This is not an exhaustive list, just one I have compiled over the last several months as I’ve read the Bible. More than these verses, even, consider Jesus Christ. He had God’s ultimate favor and affection. God said of Him, “This is My beloved Son, in whom I am well-pleased.” (Matthew 3:17 NASB) Immediately after God said that, what happened? Jesus was sent out into the wilderness by God’s own Spirit in order to suffer hunger, thirst, and harassment from the devil for 40 days. But Jesus judged His circumstances based on God’s Word, not the other way around. He didn’t call God the Father a liar or claim He no longer loved His Son. Instead, Jesus submitted to the suffering without complaint and believed God’s love and truth the whole way. Then He lived a completely sinless life, and what was His reward? His ultimate reward is spectacular, but what He received on earth were false accusations, condemnation, more suffering, scorning, humiliation, abandonment by His friends, severe pain and trauma, and death in one of the most gruesome ways possible. Through it all, He clung to God the Father, who raises the dead, and He triumphed. Do the same.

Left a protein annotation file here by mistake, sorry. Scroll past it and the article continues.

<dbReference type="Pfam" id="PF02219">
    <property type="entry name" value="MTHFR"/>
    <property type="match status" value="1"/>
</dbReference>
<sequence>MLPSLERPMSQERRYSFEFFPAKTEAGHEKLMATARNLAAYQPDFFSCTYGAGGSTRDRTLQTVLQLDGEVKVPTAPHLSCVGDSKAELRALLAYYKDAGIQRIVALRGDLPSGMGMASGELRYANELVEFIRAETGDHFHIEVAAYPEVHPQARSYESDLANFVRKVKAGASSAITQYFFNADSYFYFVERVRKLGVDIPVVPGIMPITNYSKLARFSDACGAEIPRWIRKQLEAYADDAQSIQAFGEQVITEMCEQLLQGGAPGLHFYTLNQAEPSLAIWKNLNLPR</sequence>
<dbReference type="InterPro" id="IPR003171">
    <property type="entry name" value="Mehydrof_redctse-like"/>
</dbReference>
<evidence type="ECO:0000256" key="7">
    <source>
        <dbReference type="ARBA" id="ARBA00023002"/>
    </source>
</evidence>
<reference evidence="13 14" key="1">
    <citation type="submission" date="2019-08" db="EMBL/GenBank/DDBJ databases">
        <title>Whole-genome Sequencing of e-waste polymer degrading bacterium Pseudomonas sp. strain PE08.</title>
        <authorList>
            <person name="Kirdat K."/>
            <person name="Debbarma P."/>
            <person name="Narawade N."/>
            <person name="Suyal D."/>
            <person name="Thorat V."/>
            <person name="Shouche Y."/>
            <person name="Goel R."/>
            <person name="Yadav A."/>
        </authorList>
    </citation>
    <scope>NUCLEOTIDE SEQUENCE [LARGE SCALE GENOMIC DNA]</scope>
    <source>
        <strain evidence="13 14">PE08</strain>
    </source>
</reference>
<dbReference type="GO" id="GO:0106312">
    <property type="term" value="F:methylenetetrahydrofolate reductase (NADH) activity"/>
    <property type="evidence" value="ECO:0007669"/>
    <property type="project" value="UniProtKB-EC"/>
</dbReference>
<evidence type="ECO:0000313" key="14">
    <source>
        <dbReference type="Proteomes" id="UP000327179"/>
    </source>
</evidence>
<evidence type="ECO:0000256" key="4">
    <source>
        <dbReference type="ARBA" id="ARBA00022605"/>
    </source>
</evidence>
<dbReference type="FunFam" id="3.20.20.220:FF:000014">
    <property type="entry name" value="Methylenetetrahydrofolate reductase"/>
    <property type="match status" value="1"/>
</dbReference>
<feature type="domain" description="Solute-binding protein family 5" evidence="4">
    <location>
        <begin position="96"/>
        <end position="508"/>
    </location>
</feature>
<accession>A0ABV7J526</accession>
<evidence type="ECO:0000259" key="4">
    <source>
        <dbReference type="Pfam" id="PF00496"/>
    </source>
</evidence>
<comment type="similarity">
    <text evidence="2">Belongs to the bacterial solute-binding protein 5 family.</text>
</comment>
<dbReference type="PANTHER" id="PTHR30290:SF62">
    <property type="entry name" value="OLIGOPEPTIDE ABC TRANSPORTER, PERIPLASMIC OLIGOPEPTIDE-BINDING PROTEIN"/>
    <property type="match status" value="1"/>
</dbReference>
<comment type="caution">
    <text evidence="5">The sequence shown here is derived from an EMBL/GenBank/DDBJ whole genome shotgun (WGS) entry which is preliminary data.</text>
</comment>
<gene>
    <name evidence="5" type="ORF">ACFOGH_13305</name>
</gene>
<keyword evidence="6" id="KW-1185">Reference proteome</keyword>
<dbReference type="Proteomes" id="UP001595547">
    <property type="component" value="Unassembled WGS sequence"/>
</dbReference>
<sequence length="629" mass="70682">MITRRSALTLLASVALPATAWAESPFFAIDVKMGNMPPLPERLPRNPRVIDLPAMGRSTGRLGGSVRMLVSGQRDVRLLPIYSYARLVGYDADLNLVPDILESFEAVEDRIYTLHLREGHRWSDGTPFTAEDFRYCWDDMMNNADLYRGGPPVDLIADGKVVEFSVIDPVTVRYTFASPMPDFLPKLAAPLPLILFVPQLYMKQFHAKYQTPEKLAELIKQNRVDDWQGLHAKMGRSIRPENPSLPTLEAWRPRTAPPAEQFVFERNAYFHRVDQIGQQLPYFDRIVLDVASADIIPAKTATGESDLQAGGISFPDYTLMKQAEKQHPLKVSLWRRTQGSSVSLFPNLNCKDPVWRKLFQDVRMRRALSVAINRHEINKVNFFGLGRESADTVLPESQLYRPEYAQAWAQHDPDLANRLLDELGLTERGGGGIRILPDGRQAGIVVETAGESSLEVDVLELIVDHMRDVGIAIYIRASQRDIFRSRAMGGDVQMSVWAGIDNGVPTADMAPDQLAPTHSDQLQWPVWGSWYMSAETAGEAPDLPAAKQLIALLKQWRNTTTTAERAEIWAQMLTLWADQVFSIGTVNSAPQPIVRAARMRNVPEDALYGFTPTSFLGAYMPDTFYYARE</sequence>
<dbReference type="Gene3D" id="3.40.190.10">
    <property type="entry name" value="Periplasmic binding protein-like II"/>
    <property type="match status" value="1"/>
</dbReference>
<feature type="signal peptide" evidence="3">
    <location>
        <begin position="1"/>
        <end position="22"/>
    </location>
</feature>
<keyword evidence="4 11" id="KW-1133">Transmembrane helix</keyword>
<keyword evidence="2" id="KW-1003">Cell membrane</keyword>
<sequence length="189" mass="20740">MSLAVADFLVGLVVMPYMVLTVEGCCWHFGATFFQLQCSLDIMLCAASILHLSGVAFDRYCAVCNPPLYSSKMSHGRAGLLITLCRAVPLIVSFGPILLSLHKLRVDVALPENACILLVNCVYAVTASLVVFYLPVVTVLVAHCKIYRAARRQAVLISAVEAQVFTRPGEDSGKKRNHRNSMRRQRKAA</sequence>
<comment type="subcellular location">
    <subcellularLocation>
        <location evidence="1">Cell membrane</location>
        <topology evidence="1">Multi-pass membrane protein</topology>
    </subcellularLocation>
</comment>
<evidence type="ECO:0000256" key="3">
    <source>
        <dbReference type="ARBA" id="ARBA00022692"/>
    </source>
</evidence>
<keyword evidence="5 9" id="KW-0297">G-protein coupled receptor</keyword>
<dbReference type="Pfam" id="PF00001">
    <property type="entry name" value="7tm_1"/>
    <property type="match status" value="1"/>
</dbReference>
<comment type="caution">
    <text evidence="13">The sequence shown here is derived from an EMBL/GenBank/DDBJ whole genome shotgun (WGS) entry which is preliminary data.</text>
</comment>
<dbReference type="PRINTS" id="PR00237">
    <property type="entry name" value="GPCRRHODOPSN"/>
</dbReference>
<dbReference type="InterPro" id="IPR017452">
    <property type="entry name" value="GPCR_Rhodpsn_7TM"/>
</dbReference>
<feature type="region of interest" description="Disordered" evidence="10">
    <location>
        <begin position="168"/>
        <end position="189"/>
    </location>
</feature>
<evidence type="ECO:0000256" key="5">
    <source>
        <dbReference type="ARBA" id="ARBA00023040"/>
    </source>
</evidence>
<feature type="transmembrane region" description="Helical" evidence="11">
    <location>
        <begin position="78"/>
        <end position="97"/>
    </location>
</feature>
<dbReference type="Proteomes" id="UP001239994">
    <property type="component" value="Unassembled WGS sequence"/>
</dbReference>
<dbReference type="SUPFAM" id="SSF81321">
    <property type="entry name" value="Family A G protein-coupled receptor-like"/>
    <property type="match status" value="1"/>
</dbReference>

The habit here is to meditate on the truth. Our minds/hearts tend to believe whatever they hear the most often. More than that, we are at a disadvantage because scientific studies have shown that our brains form a connection faster with negative information than with positive information – which means we are more susceptible to remembering and believing negative things than positive things. To form a positive mental connection requires sustained effort. So, don’t just tell yourself the truth once. Tell yourself the truth over and over. Reorient your expectations to what God has promised: we will have trouble in this world, but He is Immanuel, God with us, and He will always be with us in love and truth.

“These things I have spoken to you, so that in Me you may have peace. In the world you have tribulation, but take courage; I have overcome the world.”

John 16:33, NASB


5. Be honest with God.